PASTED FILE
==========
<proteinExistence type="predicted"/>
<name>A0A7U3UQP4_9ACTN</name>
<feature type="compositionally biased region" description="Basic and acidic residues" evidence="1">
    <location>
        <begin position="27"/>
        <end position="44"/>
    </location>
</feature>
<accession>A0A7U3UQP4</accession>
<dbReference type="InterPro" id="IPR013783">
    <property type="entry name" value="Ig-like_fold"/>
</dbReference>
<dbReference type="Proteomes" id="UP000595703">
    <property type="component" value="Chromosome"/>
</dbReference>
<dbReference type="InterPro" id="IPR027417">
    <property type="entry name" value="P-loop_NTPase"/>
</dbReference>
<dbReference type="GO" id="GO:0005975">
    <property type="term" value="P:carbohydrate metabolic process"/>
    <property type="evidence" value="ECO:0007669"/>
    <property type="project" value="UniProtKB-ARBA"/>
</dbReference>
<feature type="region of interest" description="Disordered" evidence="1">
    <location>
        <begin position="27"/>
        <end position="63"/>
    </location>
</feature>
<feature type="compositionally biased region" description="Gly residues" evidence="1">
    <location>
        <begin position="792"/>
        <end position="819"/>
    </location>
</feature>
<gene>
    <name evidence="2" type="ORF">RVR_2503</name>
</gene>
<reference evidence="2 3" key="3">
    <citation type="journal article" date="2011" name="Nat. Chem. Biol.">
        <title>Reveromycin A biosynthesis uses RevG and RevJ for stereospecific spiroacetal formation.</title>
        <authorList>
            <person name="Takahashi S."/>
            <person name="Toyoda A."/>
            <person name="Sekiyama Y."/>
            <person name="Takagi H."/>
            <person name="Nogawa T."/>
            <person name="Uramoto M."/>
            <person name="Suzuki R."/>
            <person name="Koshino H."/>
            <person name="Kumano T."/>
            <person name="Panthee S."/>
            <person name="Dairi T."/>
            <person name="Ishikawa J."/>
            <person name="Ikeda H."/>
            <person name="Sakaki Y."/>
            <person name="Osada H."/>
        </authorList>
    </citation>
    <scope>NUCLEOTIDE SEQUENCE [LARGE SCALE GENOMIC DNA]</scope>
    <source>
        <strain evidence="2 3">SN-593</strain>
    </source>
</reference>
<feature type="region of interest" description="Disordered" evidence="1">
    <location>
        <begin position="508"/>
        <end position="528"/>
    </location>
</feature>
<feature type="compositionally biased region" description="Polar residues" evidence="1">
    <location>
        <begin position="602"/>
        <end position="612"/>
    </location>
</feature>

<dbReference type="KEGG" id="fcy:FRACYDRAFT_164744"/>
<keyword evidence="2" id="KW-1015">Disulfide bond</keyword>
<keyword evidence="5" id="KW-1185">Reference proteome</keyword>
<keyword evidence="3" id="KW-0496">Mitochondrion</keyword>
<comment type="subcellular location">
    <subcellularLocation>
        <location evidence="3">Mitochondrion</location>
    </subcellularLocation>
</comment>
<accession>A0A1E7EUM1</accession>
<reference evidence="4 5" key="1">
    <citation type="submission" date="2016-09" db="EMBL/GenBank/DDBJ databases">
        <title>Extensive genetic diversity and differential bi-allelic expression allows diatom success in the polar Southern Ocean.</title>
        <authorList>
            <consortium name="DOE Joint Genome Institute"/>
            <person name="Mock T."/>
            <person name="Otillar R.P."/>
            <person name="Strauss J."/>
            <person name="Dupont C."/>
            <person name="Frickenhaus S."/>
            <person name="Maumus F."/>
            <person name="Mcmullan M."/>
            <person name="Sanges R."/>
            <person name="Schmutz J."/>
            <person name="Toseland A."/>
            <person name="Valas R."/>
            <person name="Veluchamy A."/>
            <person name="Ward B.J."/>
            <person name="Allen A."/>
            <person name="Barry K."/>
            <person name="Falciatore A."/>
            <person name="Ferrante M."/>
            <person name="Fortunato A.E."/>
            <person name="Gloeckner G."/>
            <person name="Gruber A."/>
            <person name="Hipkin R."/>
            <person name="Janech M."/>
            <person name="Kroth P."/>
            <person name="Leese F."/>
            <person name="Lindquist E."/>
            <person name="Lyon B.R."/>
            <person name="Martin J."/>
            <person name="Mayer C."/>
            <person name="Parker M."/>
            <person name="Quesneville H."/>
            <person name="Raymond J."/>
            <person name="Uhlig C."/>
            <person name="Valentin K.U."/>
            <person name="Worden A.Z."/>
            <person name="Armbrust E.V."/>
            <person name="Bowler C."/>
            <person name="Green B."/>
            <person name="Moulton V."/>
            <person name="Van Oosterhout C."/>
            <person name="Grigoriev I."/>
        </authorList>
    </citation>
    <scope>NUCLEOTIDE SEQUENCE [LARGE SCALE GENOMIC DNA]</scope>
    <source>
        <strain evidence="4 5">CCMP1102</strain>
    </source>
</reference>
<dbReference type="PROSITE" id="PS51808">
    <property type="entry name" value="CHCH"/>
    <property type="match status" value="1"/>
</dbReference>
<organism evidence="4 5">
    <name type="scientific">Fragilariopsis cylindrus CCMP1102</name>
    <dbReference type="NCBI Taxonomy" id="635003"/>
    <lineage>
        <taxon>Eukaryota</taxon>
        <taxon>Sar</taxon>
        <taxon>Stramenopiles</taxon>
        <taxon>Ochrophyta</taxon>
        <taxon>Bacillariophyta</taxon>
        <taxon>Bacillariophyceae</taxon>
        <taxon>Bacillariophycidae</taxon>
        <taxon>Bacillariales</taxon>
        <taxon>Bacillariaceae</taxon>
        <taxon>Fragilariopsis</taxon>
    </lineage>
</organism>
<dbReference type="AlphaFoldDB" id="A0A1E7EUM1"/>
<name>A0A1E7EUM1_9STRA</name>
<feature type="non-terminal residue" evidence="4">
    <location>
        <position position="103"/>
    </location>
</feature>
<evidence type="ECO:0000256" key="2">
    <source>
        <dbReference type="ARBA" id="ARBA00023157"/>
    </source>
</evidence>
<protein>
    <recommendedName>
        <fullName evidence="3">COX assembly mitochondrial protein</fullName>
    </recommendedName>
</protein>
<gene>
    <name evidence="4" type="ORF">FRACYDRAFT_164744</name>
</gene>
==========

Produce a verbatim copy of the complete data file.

<proteinExistence type="predicted"/>
<name>A0A7U3UQP4_9ACTN</name>
<feature type="compositionally biased region" description="Basic and acidic residues" evidence="1">
    <location>
        <begin position="27"/>
        <end position="44"/>
    </location>
</feature>
<accession>A0A7U3UQP4</accession>
<dbReference type="InterPro" id="IPR013783">
    <property type="entry name" value="Ig-like_fold"/>
</dbReference>
<dbReference type="Proteomes" id="UP000595703">
    <property type="component" value="Chromosome"/>
</dbReference>
<dbReference type="InterPro" id="IPR027417">
    <property type="entry name" value="P-loop_NTPase"/>
</dbReference>
<dbReference type="GO" id="GO:0005975">
    <property type="term" value="P:carbohydrate metabolic process"/>
    <property type="evidence" value="ECO:0007669"/>
    <property type="project" value="UniProtKB-ARBA"/>
</dbReference>
<feature type="region of interest" description="Disordered" evidence="1">
    <location>
        <begin position="27"/>
        <end position="63"/>
    </location>
</feature>
<feature type="compositionally biased region" description="Gly residues" evidence="1">
    <location>
        <begin position="792"/>
        <end position="819"/>
    </location>
</feature>
<gene>
    <name evidence="2" type="ORF">RVR_2503</name>
</gene>
<reference evidence="2 3" key="3">
    <citation type="journal article" date="2011" name="Nat. Chem. Biol.">
        <title>Reveromycin A biosynthesis uses RevG and RevJ for stereospecific spiroacetal formation.</title>
        <authorList>
            <person name="Takahashi S."/>
            <person name="Toyoda A."/>
            <person name="Sekiyama Y."/>
            <person name="Takagi H."/>
            <person name="Nogawa T."/>
            <person name="Uramoto M."/>
            <person name="Suzuki R."/>
            <person name="Koshino H."/>
            <person name="Kumano T."/>
            <person name="Panthee S."/>
            <person name="Dairi T."/>
            <person name="Ishikawa J."/>
            <person name="Ikeda H."/>
            <person name="Sakaki Y."/>
            <person name="Osada H."/>
        </authorList>
    </citation>
    <scope>NUCLEOTIDE SEQUENCE [LARGE SCALE GENOMIC DNA]</scope>
    <source>
        <strain evidence="2 3">SN-593</strain>
    </source>
</reference>
<feature type="region of interest" description="Disordered" evidence="1">
    <location>
        <begin position="508"/>
        <end position="528"/>
    </location>
</feature>
<feature type="compositionally biased region" description="Polar residues" evidence="1">
    <location>
        <begin position="602"/>
        <end position="612"/>
    </location>
</feature>

<dbReference type="KEGG" id="fcy:FRACYDRAFT_164744"/>
<keyword evidence="2" id="KW-1015">Disulfide bond</keyword>
<keyword evidence="5" id="KW-1185">Reference proteome</keyword>
<keyword evidence="3" id="KW-0496">Mitochondrion</keyword>
<comment type="subcellular location">
    <subcellularLocation>
        <location evidence="3">Mitochondrion</location>
    </subcellularLocation>
</comment>
<accession>A0A1E7EUM1</accession>
<reference evidence="4 5" key="1">
    <citation type="submission" date="2016-09" db="EMBL/GenBank/DDBJ databases">
        <title>Extensive genetic diversity and differential bi-allelic expression allows diatom success in the polar Southern Ocean.</title>
        <authorList>
            <consortium name="DOE Joint Genome Institute"/>
            <person name="Mock T."/>
            <person name="Otillar R.P."/>
            <person name="Strauss J."/>
            <person name="Dupont C."/>
            <person name="Frickenhaus S."/>
            <person name="Maumus F."/>
            <person name="Mcmullan M."/>
            <person name="Sanges R."/>
            <person name="Schmutz J."/>
            <person name="Toseland A."/>
            <person name="Valas R."/>
            <person name="Veluchamy A."/>
            <person name="Ward B.J."/>
            <person name="Allen A."/>
            <person name="Barry K."/>
            <person name="Falciatore A."/>
            <person name="Ferrante M."/>
            <person name="Fortunato A.E."/>
            <person name="Gloeckner G."/>
            <person name="Gruber A."/>
            <person name="Hipkin R."/>
            <person name="Janech M."/>
            <person name="Kroth P."/>
            <person name="Leese F."/>
            <person name="Lindquist E."/>
            <person name="Lyon B.R."/>
            <person name="Martin J."/>
            <person name="Mayer C."/>
            <person name="Parker M."/>
            <person name="Quesneville H."/>
            <person name="Raymond J."/>
            <person name="Uhlig C."/>
            <person name="Valentin K.U."/>
            <person name="Worden A.Z."/>
            <person name="Armbrust E.V."/>
            <person name="Bowler C."/>
            <person name="Green B."/>
            <person name="Moulton V."/>
            <person name="Van Oosterhout C."/>
            <person name="Grigoriev I."/>
        </authorList>
    </citation>
    <scope>NUCLEOTIDE SEQUENCE [LARGE SCALE GENOMIC DNA]</scope>
    <source>
        <strain evidence="4 5">CCMP1102</strain>
    </source>
</reference>
<dbReference type="PROSITE" id="PS51808">
    <property type="entry name" value="CHCH"/>
    <property type="match status" value="1"/>
</dbReference>
<organism evidence="4 5">
    <name type="scientific">Fragilariopsis cylindrus CCMP1102</name>
    <dbReference type="NCBI Taxonomy" id="635003"/>
    <lineage>
        <taxon>Eukaryota</taxon>
        <taxon>Sar</taxon>
        <taxon>Stramenopiles</taxon>
        <taxon>Ochrophyta</taxon>
        <taxon>Bacillariophyta</taxon>
        <taxon>Bacillariophyceae</taxon>
        <taxon>Bacillariophycidae</taxon>
        <taxon>Bacillariales</taxon>
        <taxon>Bacillariaceae</taxon>
        <taxon>Fragilariopsis</taxon>
    </lineage>
</organism>
<dbReference type="AlphaFoldDB" id="A0A1E7EUM1"/>
<name>A0A1E7EUM1_9STRA</name>
<feature type="non-terminal residue" evidence="4">
    <location>
        <position position="103"/>
    </location>
</feature>
<evidence type="ECO:0000256" key="2">
    <source>
        <dbReference type="ARBA" id="ARBA00023157"/>
    </source>
</evidence>
<protein>
    <recommendedName>
        <fullName evidence="3">COX assembly mitochondrial protein</fullName>
    </recommendedName>
</protein>
<gene>
    <name evidence="4" type="ORF">FRACYDRAFT_164744</name>
</gene>